San Diego still cheaping out on cops

“We lose officers to Murrieta — it’s the closest place they can afford to live."

San Diego Police Department chief Shelley Zimmerman
  • San Diego Police Department chief Shelley Zimmerman

Since July 2015, at least 32 San Diego police officers have left the department to join other law-enforcement agencies — according to exit interviews the departing officers gave the department.

“Those are the people who told us, but we’re pretty sure that others who’ve left also went to other agencies,” said Sgt. Lisa McKean. “They aren’t required to disclose that.”

Officers took jobs with the Coronado police, the county sheriff’s department, the Chula Vista police, as well as other local departments, San Diego Police Officers Association president Brian Marvel confirmed. Others have taken jobs outside the county and with federal agencies.

“We lose officers to Murrieta — it’s the closest place they can afford to live, and after commuting for a while, they decide they’d like to work closer to home,” one supervisor said.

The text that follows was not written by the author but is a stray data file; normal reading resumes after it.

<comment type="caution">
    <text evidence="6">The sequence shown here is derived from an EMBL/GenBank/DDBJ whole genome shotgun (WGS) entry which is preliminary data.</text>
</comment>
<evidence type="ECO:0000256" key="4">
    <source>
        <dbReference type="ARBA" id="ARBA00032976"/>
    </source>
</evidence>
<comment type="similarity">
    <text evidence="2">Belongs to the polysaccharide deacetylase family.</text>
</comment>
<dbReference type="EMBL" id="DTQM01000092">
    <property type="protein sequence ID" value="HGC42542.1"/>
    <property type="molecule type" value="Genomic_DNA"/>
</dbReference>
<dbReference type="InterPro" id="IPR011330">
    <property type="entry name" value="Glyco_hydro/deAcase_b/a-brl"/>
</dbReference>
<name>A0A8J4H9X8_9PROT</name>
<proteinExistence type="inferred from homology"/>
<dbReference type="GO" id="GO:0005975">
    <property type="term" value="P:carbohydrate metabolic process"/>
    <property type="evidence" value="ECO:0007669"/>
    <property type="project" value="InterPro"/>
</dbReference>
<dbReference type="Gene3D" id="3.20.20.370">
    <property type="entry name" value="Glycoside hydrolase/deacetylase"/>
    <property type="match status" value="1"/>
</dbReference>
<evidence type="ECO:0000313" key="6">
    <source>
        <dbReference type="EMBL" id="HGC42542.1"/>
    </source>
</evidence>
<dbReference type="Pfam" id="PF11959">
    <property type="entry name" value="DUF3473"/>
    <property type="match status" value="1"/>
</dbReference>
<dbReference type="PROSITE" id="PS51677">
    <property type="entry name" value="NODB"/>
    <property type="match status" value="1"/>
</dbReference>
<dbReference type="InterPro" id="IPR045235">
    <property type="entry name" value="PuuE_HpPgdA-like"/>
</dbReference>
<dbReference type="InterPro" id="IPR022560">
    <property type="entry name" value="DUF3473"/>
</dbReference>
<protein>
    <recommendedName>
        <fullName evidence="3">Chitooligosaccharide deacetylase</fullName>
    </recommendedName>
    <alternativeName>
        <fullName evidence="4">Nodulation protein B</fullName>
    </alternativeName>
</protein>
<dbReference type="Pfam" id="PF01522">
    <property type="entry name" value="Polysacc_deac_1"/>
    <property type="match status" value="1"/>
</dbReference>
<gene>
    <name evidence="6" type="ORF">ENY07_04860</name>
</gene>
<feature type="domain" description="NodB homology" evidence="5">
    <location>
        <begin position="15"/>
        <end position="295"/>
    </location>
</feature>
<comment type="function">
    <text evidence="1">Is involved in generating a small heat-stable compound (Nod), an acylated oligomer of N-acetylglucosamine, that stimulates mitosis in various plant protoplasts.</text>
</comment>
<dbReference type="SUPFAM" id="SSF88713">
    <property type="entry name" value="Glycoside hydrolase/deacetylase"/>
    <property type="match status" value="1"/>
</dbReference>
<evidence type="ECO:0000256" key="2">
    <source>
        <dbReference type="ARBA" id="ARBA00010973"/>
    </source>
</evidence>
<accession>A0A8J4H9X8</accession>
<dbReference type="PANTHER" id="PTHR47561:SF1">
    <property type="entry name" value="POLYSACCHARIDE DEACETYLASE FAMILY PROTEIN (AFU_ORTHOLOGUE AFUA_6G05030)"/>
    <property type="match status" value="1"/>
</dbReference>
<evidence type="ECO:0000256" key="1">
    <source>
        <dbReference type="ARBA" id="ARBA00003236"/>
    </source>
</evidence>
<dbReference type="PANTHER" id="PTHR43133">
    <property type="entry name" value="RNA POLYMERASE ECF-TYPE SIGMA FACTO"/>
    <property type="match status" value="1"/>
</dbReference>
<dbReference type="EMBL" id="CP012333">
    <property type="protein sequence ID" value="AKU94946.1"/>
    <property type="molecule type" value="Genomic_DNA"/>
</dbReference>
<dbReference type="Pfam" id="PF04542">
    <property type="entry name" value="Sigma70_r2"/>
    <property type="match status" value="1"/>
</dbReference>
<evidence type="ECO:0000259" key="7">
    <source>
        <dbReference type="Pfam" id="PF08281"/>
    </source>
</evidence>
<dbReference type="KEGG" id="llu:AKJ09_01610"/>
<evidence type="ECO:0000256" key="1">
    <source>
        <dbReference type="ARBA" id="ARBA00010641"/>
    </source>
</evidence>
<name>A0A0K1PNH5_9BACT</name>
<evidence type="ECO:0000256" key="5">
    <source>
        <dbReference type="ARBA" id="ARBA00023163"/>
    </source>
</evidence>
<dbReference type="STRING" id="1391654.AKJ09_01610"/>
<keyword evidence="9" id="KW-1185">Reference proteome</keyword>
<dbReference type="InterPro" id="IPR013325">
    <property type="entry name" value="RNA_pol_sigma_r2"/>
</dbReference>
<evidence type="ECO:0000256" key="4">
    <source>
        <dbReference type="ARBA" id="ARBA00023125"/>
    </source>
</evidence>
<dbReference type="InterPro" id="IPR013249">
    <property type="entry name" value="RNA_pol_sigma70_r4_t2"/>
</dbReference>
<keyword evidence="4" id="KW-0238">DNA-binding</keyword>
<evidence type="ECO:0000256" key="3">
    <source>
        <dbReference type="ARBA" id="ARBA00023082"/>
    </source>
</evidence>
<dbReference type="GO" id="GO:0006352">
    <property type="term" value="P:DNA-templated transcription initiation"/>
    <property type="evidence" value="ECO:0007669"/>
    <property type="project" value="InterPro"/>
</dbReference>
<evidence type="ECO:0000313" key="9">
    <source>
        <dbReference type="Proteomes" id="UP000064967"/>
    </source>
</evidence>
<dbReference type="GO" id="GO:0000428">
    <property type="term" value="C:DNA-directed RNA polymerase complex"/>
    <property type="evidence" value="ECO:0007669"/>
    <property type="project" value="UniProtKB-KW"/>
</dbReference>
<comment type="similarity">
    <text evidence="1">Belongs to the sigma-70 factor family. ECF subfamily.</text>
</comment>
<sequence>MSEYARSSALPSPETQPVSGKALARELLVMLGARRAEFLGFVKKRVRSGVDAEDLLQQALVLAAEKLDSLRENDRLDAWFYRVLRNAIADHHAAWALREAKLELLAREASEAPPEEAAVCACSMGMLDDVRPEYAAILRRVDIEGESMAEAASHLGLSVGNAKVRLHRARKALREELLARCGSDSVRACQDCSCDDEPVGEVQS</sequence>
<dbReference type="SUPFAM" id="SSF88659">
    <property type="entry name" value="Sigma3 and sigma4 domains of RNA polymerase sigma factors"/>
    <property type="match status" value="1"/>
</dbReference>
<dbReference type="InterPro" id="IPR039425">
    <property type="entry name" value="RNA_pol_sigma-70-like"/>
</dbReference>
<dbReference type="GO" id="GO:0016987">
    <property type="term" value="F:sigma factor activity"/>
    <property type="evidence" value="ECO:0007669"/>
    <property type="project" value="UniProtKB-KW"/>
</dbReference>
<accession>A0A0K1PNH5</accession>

Cops bailing out of the SDPD is one of the signs of how tough fixing the city’s chronic understaffing is. The department now has about 1825 officers, though it is funded for 2040, McKean said. About 600 — a third of its officers — could take their full retirement but remain on the job.

"The attrition rate is currently three officers a month leaving for other agencies, and just last week one officer left for Carlsbad PD and one officer left for Hemet PD," said police chief Shelley Zimmerman. “Why the city council thinks it’s okay to lose police officers after we’ve spent $190,000 training each officer, I just don’t understand.”